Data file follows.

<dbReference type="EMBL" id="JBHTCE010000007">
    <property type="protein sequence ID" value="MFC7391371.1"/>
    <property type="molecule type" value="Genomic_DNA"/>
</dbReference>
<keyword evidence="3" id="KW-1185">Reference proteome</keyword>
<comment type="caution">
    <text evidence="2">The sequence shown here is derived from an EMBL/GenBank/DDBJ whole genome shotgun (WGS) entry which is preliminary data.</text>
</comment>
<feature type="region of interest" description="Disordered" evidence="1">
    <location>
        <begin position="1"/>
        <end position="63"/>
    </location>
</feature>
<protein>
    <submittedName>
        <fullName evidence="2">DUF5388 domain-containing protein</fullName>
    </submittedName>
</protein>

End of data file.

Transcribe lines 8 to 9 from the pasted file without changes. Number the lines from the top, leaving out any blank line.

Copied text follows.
</comment>
<feature type="region of interest" description="Disordered" evidence="1">